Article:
Goodbye First Love (Un Amour De Jeunesse)

Goodbye First Love is a tender tale of two adolescents and their experience of the euphoric highs and crushing lows of first love. The intensity of teenage love is something very few will ever truly forget and Mia Hansen-løve’s film paints a fascinating picture in this story of love and loss.

 Opening with two teenagers Camille (Lola Créton) and Sullivan (Sebastian Urzendowsky) and their tempestuous, hormone-addled relationship, Sullivan soon announces he is quitting University to have a ten month adventure in South America. Camille, the more committed of the two is devastated about being left behind and fearful of being forgotten. Sullivan assures her everything will be fine but as the months go by he distances himself in his letters and eventually ends the relationship. As he travels the world, the camera remains with Camille and her lonely existence; she studies hard and tries her utmost to move on but is haunted by his words and the stories of his exciting new life. The years go by and now studying to be an architect she begins a relationship with one of her teachers until one day Sullivan comes back into her life.

 With the original French title being Un Amour De Jeunesse  (A love of youth) the English translation doesn’t quite capture the exact meaning and rather than bidding farewell to love, the film really illustrates how you can never really let go of your first love.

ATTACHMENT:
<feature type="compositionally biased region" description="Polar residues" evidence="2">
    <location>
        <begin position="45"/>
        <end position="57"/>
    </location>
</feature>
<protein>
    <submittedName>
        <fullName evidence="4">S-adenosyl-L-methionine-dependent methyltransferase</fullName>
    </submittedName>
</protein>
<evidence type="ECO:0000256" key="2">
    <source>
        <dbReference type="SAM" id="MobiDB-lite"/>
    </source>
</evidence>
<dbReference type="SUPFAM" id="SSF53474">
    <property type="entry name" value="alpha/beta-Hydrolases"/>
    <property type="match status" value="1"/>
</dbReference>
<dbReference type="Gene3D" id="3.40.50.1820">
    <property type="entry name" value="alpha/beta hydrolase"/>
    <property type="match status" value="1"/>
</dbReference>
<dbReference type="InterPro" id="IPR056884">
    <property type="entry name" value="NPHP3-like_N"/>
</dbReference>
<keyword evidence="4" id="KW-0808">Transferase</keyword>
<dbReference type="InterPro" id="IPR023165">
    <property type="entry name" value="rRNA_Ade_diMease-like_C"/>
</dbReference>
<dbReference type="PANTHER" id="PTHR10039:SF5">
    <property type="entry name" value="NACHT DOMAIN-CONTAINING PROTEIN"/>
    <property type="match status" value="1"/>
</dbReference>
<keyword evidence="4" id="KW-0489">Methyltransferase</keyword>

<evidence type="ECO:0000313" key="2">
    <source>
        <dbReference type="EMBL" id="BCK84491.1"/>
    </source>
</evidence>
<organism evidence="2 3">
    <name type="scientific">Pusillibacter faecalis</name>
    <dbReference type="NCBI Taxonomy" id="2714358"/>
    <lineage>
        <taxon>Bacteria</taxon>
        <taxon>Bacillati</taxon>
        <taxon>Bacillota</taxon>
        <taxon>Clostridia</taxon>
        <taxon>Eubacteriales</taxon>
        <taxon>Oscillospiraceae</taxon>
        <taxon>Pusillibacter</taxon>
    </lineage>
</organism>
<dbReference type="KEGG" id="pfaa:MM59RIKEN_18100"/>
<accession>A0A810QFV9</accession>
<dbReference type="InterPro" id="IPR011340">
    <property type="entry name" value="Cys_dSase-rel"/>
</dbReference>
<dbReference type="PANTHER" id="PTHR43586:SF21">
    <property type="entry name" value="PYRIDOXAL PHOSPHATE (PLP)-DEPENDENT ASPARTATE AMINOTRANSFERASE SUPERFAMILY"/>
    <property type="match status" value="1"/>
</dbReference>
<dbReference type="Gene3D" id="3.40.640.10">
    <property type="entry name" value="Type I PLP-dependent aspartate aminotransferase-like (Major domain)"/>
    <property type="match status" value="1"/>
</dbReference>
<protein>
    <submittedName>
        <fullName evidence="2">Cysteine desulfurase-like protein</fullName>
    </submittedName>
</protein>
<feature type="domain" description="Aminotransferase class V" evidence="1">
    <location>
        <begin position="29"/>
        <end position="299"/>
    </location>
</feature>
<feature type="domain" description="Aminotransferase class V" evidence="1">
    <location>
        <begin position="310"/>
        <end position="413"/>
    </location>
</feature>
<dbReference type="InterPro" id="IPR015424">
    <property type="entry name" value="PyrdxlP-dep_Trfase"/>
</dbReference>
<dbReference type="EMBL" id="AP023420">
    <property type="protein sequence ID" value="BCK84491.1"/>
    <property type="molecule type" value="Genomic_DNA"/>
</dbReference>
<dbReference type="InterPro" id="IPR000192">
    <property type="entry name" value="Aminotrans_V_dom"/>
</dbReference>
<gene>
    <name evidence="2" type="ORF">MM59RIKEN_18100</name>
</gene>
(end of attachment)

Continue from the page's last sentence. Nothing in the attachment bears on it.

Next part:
In many cases it is easy to romanticise young love but in the case of Goodbye First Love, there is a true sense of realism and authenticity, they are not always likeable but Camille in particular is very relatable in this sense. The slow pacing as Camille whiles away the years makes her struggle all the more painful but at the same time are not always engaging enough to hold the audiences attention.

 The two leads have a familiar sulky adolescent chemistry, arguing one moment and overcome with lust the next and when they meet again eight years later Hansen-løve cleverly has them looking almost the same as in their teenage years, indicating that despite the time passed they haven’t really changed.

 Accompanied by a pleasant folky soundtrack and beautiful shots of Paris and the French countryside, Goodbye First Love is thought provoking if not wholly dynamic.



A tender and nostalgia inducing ride that raises interesting questions about whether or not things should be left in the past or be revisited. As with life itself, the ending feels unresolved and as the credits roll we too are left reminiscing about our own teenage relationships.



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